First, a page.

1. “Why Actors Act Out.” James Franco on Shia LaBeouf’s Recent Antics.
“Actors have been lashing out against their profession and its grip on their public images since at least Marlon Brando. Brando’s performances revolutionized American acting precisely because he didn’t seem to be ’performing,’ in the sense that he wasn’t putting something on as much as he was being. Off-screen he defied the studio system’s control over his image, allowing his weight to fluctuate, choosing roles that were considered beneath him and turning down the Oscar for best actor in 1973. These were acts of rebellion against an industry that practically forces an actor to identify with his persona while at the same time repeatedly wresting it from him.”
2. ”The Counselor: The Movie Oscar Season Forgot.” Last year’s most misunderstood film finally gets a proper release.
“Here we know the basic players but not the size or significance of the game. We aren’t given the rules, but we’re told when someone’s losing. And information—about the cartel, about the deal, about how and why every player is involved—is kept to such a minimum that what remains is only archetypal. It isn’t a morality tale because we never get the sense that the Counselor does anything worth being punished, at least not to this degree. His transgressions, such as they are, have no impression of moral weight (even the way he agrees to get in on the deal is tentative: ’I think I’m in’). It’s like he’s at the table and he’s put all of his money on red, and before he even sees the wheel spin he’s told that no, sorry, it was black. You lose. And the bet was actually for his life.”
3. “Facebook Enters $16 Billion Deal for WhatsApp.” Mark Zuckerberg buys the largest messaging service in the world.
“The frenzy to acquire fast-growing technology start-ups reached new heights on Wednesday as Facebook announced its largest acquisition ever, saying it would pay at least $16 billion for WhatsApp, a text messaging application with 450 million users around the world who pay little or no money for it. The eye-popping price signals the lengths to which Facebook’s co-founder and chief executive, Mark Zuckerberg, will go to protect his company’s turf as the dominant social network on the web, and is sure to fuel the debate on whether consumer Internet companies are overvalued. Facebook, based in Menlo Park, Calif., will pay $4 billion in cash and $12 billion worth of shares for WhatsApp. But the ultimate cost of the deal could rise to $19 billion, with WhatsApp employees and founders receiving an additional $3 billion in restricted stock units, which would vest over the next four years.”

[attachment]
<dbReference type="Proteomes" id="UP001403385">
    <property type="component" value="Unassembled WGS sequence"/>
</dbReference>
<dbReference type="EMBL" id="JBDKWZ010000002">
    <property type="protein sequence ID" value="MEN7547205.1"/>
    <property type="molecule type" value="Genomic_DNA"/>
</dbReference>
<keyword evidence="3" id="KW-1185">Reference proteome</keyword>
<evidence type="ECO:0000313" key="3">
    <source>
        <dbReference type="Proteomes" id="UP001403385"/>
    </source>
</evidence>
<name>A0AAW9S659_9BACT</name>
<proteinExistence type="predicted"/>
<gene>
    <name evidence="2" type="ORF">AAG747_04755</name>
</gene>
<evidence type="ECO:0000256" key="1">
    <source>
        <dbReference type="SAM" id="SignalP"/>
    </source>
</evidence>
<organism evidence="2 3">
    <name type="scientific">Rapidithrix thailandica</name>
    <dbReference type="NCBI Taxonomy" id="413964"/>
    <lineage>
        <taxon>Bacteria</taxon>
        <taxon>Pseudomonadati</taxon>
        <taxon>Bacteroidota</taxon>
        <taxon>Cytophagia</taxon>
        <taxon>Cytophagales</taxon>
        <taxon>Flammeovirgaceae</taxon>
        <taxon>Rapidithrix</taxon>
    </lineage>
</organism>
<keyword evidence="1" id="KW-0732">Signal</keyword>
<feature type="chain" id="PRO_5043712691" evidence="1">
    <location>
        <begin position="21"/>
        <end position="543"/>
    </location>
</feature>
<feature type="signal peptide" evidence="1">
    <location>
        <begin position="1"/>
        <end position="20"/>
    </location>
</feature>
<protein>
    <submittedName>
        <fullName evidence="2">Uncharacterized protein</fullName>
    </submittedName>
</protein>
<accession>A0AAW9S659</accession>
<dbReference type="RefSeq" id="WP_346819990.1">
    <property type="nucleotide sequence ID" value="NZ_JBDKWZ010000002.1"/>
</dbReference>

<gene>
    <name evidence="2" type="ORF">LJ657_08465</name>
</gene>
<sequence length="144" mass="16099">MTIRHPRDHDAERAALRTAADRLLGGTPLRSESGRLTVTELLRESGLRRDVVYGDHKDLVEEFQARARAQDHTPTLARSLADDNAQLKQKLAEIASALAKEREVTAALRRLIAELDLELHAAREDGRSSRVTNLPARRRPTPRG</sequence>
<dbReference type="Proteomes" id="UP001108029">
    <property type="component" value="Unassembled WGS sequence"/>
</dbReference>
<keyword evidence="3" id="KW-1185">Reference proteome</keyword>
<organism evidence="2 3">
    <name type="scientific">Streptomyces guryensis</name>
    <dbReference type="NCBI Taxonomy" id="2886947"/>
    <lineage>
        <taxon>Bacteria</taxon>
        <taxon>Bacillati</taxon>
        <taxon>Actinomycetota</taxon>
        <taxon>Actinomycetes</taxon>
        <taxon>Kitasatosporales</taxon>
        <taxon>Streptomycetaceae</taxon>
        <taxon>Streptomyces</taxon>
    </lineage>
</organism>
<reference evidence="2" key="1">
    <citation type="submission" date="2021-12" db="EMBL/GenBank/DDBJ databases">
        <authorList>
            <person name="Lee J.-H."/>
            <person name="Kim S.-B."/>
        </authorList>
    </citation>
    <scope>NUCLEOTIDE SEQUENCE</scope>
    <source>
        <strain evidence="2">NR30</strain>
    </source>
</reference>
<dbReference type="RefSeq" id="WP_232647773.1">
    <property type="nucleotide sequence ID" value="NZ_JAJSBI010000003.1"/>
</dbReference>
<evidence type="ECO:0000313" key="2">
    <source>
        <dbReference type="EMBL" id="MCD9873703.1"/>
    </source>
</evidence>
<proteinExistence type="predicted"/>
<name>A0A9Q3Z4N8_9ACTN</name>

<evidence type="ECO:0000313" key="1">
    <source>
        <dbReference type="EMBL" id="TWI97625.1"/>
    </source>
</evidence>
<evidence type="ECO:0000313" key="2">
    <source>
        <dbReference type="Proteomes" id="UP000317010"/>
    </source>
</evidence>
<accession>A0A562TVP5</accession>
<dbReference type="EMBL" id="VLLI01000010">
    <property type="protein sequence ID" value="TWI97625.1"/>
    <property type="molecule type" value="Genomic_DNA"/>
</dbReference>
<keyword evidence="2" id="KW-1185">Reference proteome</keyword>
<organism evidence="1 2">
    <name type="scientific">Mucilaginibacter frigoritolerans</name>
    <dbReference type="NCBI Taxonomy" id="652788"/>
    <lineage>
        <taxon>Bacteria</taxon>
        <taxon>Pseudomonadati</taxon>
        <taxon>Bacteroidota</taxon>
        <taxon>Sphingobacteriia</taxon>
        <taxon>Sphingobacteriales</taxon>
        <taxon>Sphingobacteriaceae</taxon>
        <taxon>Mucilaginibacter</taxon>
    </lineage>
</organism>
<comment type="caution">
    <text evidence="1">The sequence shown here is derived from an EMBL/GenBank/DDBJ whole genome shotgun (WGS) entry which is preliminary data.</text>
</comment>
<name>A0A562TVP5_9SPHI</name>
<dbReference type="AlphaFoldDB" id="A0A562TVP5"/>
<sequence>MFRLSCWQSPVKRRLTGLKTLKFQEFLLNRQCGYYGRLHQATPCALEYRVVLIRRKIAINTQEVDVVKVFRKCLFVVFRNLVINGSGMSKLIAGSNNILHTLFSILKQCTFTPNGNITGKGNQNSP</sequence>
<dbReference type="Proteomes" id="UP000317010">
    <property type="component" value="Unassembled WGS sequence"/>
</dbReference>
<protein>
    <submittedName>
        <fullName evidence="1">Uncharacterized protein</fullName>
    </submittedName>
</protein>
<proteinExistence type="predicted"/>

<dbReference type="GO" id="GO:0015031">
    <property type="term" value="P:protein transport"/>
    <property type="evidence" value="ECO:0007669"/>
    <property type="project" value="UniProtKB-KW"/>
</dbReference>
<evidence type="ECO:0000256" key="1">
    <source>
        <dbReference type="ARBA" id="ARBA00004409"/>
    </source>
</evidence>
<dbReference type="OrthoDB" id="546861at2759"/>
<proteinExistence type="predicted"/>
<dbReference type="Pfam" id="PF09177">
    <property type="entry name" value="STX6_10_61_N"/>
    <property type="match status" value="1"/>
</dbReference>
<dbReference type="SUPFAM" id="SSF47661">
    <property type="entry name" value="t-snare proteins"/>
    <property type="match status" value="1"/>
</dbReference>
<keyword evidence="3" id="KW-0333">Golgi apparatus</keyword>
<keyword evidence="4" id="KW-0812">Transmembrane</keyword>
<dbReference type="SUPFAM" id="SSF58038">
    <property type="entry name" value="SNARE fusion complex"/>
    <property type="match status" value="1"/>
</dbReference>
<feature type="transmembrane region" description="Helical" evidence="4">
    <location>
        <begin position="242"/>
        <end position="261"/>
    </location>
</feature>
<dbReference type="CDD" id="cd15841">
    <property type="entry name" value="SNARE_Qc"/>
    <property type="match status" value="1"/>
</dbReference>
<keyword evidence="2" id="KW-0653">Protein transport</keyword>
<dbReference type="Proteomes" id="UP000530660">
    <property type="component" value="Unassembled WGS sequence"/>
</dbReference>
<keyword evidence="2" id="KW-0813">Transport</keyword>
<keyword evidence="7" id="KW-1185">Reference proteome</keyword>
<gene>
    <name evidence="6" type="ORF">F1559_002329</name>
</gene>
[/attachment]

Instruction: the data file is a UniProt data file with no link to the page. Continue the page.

4. “Nostalia for the Rejected.” Glenn Kenny on It’s a Mad, Mad, Mad, Mad World.
“Indeed, as someone who claimed to have never cared for the movie for much of his adult life, and who sincerely believed in that claim without ever feeling the need to subject it to much examination, I was slightly surprised when, watching the Blu-ray disc of the movie for the first time back in January, to find it enveloping me in a warmth that was virtually amniotic. Again, I had no memory of ever having seen it whole (I had caught bits and pieces of it on television over the years, my initial reflexive eye-rolling mutating into a snarkily ironic tolerance mutating into an aghast respect for it as a Unique Cinematic Artifact); nor could I really put my finger on the idea of its having held a truly special place in the consciousnesses of the people dearest to me in my childhood. And yet the movie embraced me in the way that has always made me feel the safest and the happiest. This particular emotional state is located in a pre-sleep state in childhood, tucked into my bed, lying maybe on my side, my hands balled up in little non-threatening fists holding tight to the blanket, the sound of the adults downstairs puttering about, chatting and maybe laughing a bit, the ’all is well’ place that led me gently into a dream state.”
5. “Gawker to Quentin Tarantino: We’re Safely Based in the Cayman Islands.” Nick Denton’s company throws up a jurisdictional challenge to the lawsuit over the Hateful Eight leak.
” Gawker has a tropical reason why a judge should dismiss Quentin Tarantino’s lawsuit over a leak of his Hateful Eight script. According to a motion filed Wednesday, ’This Court lacks personal jurisdiction over [Gawker Media Group, Inc.], a Cayman Islands corporation which is not subject to general jurisdiction because it does not have any continuous and systematic contacts with California and is not subject to specific jurisdiction because it does not publish the website at issue in plaintiff’s Complaint and was not involved in any way with the researching, writing, editing, or publishing of the article that is the subject of plaintiff’s Complaint.’”
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